Business Continuity Program Roles and Responsibilities
A key element of creating good business continuity is identifying key responsibilities. Does everyone understand what roles are meant and how can they differ? Although we usually provide suggestions on roles and roles, each business will have its unique approach in relation to the structure of its organisation, corporate culture and business continuity objectives.
Against this background, the company is usually evaluated for organizational structures that are currently in place and the assigned tasks. The roles that you have been broken up into three categories and taken by different teams:
Strategic roles: These are the senior-level staff who are responsible for setting the overall strategy and objectives. They also serve as a liaison between departments, such as Finance and IT.
Operational roles: This includes mid-level staff who are responsible for day-to-day operations, such as scheduling and monitoring tasks.
Technical roles: At this level, staff members are more specialized and focus on activities such as developing backups, testing systems and providing support when needed.
They are owners of recovery plan and work according to industry standards and organizational goals during a crisis situation.
Business Continuity Manager
The local Business Continuity Manager (BCM) must prepare and document arrangements to transfer activities into the Business Continuity Centre. Business Continuity Managers have to ensure that Business Continuity Plan is active.
The business continuity manager (BCM) serves as a central point of contact when the BCP is triggered. The Continuity Management Officer is responsible for supporting the Crisis Management Committee (CMC) as well as the different Recovery Teams. The reorganization is necessary to keep in touch with the different departments as well as the recovery team.
Even after elaborate preparation and efforts, crises have extreme stress and emotional impact on everyone involved. The Human Resources Division provides HR staff with priority in meeting the needs of the employee.
In all critical departments, there is a recovery team (RT) which has a recovery team lead. Together the Recovery Team members should be capable of performing and monitoring the essential operations within the department.
Whenever the recovery team leader participates in a testing process, based on the system or business process, that takes place at Disaster Recovery Centre or Business Continuous Centre (BCC).
Business Continuity Team Members
Teams execute daily BCP plans under the direction of the Business continuity program manager. They need to have necessary competence and skills on BCM.
Business Continuity Steering Committee Members
It typically assembles six to eight people on the business continuity board to assess the success and development of the business continuity program, its objectives and maturity and make forward steps towards achieving yearly objectives.
Business Continuity Plan Owners
Business unit leaders are responsible for building each business unit’s business continuity plan with guidance from their program managers.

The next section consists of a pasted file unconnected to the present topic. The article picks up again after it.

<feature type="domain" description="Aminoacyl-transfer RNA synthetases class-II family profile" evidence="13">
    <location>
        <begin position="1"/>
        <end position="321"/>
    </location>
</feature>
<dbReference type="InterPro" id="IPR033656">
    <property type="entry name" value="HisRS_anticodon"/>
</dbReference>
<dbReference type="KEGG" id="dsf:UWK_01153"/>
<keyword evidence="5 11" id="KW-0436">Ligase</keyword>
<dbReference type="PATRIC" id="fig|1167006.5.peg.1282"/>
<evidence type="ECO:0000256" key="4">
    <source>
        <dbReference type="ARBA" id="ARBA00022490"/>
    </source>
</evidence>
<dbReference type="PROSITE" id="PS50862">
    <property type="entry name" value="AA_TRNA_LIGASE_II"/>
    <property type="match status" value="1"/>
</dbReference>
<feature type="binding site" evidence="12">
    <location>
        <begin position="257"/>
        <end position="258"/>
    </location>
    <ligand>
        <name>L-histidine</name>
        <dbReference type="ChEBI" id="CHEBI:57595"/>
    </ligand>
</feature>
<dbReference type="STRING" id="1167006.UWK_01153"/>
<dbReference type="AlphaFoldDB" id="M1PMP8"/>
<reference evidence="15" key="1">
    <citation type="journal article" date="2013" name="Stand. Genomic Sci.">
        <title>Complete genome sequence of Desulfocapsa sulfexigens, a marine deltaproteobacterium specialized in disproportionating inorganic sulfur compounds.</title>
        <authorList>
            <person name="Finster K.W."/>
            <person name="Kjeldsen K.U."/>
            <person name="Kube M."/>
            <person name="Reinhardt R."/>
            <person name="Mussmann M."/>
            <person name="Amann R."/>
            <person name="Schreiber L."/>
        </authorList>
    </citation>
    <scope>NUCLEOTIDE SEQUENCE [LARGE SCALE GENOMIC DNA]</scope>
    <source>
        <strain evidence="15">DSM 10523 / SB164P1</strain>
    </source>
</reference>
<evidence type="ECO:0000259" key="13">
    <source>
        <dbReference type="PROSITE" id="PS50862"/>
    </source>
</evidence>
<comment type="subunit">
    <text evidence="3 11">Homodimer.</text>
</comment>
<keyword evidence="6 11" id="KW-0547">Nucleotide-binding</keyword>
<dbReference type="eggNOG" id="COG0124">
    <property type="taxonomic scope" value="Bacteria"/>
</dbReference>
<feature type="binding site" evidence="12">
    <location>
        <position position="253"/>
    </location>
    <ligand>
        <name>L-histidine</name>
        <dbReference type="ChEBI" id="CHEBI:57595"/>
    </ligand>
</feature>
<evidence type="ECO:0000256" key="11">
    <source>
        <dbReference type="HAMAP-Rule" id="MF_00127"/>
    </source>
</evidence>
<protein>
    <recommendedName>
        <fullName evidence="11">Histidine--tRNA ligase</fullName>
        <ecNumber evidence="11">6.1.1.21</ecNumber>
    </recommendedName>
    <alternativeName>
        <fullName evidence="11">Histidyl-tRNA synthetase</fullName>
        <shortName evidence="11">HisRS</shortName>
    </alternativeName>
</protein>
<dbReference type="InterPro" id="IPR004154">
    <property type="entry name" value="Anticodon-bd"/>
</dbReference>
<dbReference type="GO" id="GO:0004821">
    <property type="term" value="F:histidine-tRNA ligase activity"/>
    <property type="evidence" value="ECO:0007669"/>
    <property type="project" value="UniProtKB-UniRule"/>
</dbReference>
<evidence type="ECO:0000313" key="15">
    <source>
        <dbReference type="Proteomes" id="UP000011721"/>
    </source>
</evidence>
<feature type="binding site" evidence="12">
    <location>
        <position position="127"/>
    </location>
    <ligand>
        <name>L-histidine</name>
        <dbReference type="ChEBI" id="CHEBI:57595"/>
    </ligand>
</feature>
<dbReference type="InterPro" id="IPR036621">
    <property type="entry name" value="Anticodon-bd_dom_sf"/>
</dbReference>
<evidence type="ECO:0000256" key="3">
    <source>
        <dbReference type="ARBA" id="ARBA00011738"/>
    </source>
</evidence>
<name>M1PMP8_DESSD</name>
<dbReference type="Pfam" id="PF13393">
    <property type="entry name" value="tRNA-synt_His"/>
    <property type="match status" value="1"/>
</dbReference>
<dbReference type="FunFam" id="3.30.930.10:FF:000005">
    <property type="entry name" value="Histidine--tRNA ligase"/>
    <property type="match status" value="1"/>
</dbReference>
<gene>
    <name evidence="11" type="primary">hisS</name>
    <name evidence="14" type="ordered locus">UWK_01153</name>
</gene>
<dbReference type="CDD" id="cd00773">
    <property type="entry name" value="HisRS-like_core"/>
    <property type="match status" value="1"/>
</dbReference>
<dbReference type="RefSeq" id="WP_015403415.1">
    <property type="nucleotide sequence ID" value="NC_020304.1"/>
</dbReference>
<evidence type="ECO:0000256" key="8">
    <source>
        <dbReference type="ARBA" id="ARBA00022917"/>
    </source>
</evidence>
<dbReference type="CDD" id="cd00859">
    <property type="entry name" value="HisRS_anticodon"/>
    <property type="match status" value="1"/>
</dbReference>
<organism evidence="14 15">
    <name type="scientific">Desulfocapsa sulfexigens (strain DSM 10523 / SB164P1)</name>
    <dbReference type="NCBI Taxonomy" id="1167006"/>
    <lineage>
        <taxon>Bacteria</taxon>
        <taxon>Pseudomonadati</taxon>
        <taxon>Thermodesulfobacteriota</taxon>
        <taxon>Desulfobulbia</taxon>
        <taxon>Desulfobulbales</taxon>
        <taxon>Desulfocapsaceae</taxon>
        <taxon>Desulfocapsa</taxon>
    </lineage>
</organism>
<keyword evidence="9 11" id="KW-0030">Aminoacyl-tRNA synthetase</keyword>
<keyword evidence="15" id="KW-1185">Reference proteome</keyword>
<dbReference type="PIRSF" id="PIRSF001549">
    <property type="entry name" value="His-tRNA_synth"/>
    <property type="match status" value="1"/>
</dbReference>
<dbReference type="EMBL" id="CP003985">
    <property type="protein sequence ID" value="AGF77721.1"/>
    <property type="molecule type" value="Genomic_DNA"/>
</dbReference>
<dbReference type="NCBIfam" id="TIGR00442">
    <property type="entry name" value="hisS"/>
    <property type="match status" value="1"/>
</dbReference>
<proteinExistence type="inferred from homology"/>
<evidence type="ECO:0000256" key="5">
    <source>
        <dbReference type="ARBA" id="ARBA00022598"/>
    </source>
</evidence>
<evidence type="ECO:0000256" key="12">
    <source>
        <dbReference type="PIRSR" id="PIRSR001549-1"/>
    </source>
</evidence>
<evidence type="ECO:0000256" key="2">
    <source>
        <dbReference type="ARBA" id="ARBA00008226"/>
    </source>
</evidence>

Crisis Management Team
CMTs have the responsibility of managing crisis events that have caused activated BCP and transfer activity into the business centre.
Response team roles and responsibilities
Business continuity teams have varying structures but they are common to many business continuity teams:
Emergency Response Team – This team is responsible for coordinating and implementing the business continuity plans during an emergency event.
Crisis Communication Team – This team is responsible for communicating with stakeholders in the event of a crisis. They are also responsible for ensuring that accurate information about the situation is disseminated to the public. Mostly the leadership teams and senior management.
Damage Control Team – This team is responsible for assessing and mitigating physical damage to any facilities or assets related to the business in case of an emergency.
Support Services Team – This team is responsible for providing support services such as counseling, medical assistance, transportation, lodging, etc., to those affected by the emergency.
Recovery & Continuity Team – This team is responsible for restoring business processes operations to their normal state after the emergency has passed and implementing measures that prevent or reduce future risks or threats.
Understanding program roles and responsibilities within a business continuity management system are essential for any organization looking to ensure its operations stay up and running no matter what happens outside its walls.
In familiarizing yourself with each individual role you can better prepare your company for any potential disruption it may face—whether from natural disasters, man-made crises, or cyber-attacks—so you can keep your focus on what matters most: keeping your business running smoothly.
Chris Ekai is a Risk Management expert with over 10 years of experience in the field. He has a Master’s(MSc) degree in Risk Management from University of Portsmouth and is a CPA and Finance professional. He currently works as a Content Manager at Risk Publishing, writing about Enterprise Risk Management, Business Continuity Management and Project Management.